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Discussion Starter #1
I was told by a good friend that the best case gage for a Les Baer 1911 is the one made by Dillon. The dimensions on it are somehow more useful than other case gages.

Here's a link to the one from Dillon:

http://www.dillonprecision.com/content/p/9/pid/25548/catid/3/dillon_handgun_case_gages

What I was wondering, is why should I want one of these? I've never had one since the 1990's, and never had any trouble with ammo that I reloaded using the RCBS reloading gear.

 

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Id never waste my money on any case gauge. The best case gauge is your barrel.

If you get into loading SWC for 1911's, alot of times they have to be seated longer then SAAMI specs to feed reliably. So those gauges will be useless for that.

Never bought ANY of those cases gauges for the many calibers I load.
 

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I use mine everytime I make a bullet. I only started reloading a couple of years ago and that's how I learned from the start. I have a LB also and from the beginning it has helped me identify any bulges or other issues.
 

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Case guages can be handy, but they may not match the chamber of the barrel on your handgun. I have a CZ 75 with a chamber that is tighter than my Dillon 9mm case gauge.
 

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I have a Wilson cartridge gauge which I use for match ammo.

There are differences by brand, I used to have a Dillon and a Midway which would pass or fail different rounds.
 

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Discussion Starter #9
Hmmm..... It's only $15 (plus 10 more for shipping), and it only adds one last step to the reloading process. I have no problem with spending a bit more time and money, if it will do anything useful for me.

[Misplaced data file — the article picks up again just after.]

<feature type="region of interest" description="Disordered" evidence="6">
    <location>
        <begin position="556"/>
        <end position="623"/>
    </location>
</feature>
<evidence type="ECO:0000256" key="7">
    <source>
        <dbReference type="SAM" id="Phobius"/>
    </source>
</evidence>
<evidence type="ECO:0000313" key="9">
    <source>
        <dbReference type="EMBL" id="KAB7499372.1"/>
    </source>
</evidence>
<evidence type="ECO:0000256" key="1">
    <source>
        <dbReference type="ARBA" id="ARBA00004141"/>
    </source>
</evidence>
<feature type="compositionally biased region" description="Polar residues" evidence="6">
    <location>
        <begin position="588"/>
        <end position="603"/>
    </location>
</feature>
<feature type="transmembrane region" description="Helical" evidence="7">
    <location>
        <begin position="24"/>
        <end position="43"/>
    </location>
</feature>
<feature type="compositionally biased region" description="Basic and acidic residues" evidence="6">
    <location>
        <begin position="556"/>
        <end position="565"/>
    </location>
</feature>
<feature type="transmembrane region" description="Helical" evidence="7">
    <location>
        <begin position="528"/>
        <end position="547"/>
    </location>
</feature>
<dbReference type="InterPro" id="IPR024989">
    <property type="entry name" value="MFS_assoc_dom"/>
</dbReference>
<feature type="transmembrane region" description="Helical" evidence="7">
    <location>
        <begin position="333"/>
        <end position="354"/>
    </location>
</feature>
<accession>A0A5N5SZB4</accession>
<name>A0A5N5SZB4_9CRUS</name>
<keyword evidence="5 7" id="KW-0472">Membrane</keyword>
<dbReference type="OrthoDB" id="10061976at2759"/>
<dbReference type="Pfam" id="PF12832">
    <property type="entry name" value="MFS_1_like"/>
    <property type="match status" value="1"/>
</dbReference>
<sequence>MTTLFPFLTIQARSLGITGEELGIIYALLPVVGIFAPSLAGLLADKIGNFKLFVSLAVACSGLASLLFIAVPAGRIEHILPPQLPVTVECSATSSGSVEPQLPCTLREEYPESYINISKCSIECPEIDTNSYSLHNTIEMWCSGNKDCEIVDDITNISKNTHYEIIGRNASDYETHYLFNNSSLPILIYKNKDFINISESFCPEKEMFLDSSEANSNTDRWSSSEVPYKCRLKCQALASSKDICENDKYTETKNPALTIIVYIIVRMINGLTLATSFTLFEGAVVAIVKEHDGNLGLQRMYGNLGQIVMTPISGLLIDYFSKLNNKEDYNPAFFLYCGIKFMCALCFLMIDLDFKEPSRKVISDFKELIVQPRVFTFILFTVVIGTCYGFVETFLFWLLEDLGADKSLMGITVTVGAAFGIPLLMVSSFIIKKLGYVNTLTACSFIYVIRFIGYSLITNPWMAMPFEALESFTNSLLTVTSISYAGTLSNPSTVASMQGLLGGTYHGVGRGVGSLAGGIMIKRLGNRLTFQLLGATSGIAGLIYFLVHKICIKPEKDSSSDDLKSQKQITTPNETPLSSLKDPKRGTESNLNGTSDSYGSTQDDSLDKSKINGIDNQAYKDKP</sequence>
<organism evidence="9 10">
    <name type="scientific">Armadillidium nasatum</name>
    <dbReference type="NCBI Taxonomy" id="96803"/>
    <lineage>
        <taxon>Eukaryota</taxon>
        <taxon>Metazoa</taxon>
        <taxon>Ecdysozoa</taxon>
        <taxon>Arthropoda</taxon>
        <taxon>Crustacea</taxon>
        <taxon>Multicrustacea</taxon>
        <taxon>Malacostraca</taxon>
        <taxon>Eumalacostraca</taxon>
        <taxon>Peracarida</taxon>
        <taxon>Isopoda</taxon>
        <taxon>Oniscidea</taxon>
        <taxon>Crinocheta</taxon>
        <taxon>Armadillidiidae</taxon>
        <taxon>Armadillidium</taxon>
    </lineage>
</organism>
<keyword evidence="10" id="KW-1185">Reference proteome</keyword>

Gator89, my friend said the Dillon was sized perfectly for the Les Baer.

'fireslayer', you write "it has helped me identify any bulges or other issues"; did you actually find any of those problems, and if so, what kind of reloading gear were you using?

MDIceMan, exactly how much longer than spec did you need to make the bullets for SWC?
 

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If you are loading for multiple guns and don't want to disassemble a gun every time you load they can be handy. I gauge almost every round I load and most of the rounds I catch are torn/bent cases, .380 cases on 9s that somehow made it through my 550, torn up rims, etc. Since I'm loading well inside the OAL range I don't recall ever having and OAL issues so it's mostly for weeding up other defects for me.

I've got a couple gauges and Î don't see much different between the Dillon and others when checking for my Baer. Mine had a rather short ejection port so I had to load shorter to make sure I could eject a love round. Most likely you'll have to find your own sweet spot.
 

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Slightly off topic but somehow relevant: Wish I'd used one in .223 Rem. about 12 years ago. I went to the range a few days ago with ammo I'd reloaded in 2003. None of it will chamber in my M15. Man I'm gonna hate pullin' about 75 bullets!

I'll be ordering one in .223 Rem to reside with my 9mm and .45ACP chamber gauges.

Cheers,
 

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If you get into loading SWC for 1911's, alot of times they have to be seated longer then SAAMI specs to feed reliably. So those gauges will be useless for that.
MDIceMan, exactly how much longer than spec did you need to make the bullets for SWC?
In 45acp I shoot 95% cast lead SWC's in 1911's. What is the SAAMI spec for SWC seating length? I seat all my SWC's to an OAL=1.250 +/-.
 

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I have the Lee clone of the H&G68 in 200 grain. I had to seat that bullet with the driving band sticking out 1.245" for it to feed in my 1911s reliably. Too short a bullet will cause it chamber at an odd angle and jam.